Average economic outcomes serve as important indicators of the overall state of the economy. However, they mask a lot of underlying variability in how people experience the economy across geography, or by race, income, age, or other attributes. Following our series on heterogeneity broadly in October 2019 and in labor market outcomes in March 2020, we now turn our focus to further documenting heterogeneity in the credit market. While we have written about credit market heterogeneity before, this series integrates insights on disparities in outcomes in various parts of the credit market. The analysis includes a look at differing homeownership rates across populations, varying exposure to foreclosures and evictions, and uneven student loan burdens and repayment behaviors. It also covers heterogeneous effects of policies by comparing financial health outcomes for those with access to public tuition subsidies and Medicare versus those not eligible. The findings underscore that a measure of the average, particularly relating to policy impact, is far from complete. Rather, a sharper picture of the diverse effects is essential to understanding the efficacy of policy.
Here is a brief look at each post in the series:
1. Inequality in U.S. Homeownership Rates by Race and Ethnicity
Andrew Haughwout, Donghoon Lee, Joelle Scally, and Wilbert van der Klaauw investigate racial gaps in homeownership rates and, importantly, explore the reasons behind these differences. They find:
- The Black-white and Black-Hispanic homeownership gaps widened after the Great Recession, markedly more so after 2015.
- The foreclosure crisis disproportionately affected areas with majority Black or Hispanic populations.
- Explanations for the homeownership gap may include differential effects of tightening underwriting standards across areas with a majority Black or Hispanic population versus those with a majority white population, differences in labor market outcomes across these areas during and following the Great Recession, and larger incidence of student debt in these areas.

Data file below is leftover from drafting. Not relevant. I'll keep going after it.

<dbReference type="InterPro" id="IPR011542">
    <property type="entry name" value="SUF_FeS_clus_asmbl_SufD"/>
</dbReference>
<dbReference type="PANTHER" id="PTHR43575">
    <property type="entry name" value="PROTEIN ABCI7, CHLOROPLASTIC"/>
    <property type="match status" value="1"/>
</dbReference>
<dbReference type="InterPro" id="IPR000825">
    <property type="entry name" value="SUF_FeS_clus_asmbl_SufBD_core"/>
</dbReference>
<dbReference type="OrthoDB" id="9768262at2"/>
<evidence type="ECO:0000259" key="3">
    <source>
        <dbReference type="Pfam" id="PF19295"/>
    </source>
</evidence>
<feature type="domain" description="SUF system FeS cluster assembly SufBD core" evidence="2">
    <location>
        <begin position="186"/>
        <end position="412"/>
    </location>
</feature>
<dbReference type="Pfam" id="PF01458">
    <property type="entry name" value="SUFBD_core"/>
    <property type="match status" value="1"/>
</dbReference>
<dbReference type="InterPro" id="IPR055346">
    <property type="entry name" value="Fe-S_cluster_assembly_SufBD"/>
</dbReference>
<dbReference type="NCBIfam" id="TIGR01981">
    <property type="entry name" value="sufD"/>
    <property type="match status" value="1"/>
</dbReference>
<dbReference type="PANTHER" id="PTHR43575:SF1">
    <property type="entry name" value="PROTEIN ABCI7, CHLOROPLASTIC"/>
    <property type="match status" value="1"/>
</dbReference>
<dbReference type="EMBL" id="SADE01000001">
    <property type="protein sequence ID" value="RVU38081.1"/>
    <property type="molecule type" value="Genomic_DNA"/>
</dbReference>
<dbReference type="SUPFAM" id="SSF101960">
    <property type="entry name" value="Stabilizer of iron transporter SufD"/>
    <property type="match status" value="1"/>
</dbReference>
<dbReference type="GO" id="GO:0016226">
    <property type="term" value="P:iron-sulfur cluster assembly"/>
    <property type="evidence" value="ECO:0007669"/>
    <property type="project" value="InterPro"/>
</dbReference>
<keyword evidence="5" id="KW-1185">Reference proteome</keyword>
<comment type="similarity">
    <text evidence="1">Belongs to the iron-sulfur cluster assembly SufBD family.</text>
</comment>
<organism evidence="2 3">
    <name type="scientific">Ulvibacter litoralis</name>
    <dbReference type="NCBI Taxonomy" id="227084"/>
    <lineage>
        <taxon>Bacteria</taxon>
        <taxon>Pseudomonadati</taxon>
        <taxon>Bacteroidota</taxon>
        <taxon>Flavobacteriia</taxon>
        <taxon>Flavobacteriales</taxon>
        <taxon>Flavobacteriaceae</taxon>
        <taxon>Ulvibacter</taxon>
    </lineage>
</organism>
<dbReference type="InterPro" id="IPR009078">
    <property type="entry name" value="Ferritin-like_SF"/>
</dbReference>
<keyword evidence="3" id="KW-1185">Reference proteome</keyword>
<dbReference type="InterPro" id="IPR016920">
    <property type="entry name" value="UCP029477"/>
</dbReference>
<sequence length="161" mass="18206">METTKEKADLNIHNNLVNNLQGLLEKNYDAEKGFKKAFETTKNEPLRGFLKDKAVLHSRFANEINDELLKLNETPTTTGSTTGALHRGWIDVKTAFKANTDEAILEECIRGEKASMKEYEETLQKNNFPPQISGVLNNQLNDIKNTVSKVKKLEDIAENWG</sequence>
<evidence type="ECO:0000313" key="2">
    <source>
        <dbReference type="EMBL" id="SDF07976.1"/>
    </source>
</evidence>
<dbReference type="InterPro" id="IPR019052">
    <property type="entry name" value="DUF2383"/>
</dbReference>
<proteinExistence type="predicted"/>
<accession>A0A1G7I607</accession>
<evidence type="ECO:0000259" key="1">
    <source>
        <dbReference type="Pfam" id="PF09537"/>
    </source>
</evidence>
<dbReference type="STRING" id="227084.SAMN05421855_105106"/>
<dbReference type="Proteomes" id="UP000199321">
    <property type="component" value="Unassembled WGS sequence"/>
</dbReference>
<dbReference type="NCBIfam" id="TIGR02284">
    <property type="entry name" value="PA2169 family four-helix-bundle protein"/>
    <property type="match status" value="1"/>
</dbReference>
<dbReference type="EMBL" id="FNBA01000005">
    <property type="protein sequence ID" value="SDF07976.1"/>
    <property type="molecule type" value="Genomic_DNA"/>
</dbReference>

2. Who Has Been Evicted and Why?
Andrew Haughwout, Haoyang Liu, and Xiaohan Zhang explore the reasons behind evictions, who is more likely to be evicted, and the possibility of owning a home and gaining access to credit following evictions. Their findings reveal:
- Large shares of low-income households have been evicted.
- Income or job loss and change in building ownership are important reasons behind evictions.
- Renters with a past eviction history are less likely to have access to credit cards and auto loans.
3. Measuring Racial Disparities in Higher Education and Student Debt Outcomes
Rajashri Chakrabarti, William Nober, and Wilbert van der Klaauw investigate whether (and how) differences in college attendance rates and types of college attended may lead to student debt borrowing and default. The key takeaways include:
- There are noticeable disparities in college attendance and graduation rates between majority white, majority Black, and majority Hispanic neighborhoods, with graduation rates the lowest in majority Black neighborhoods.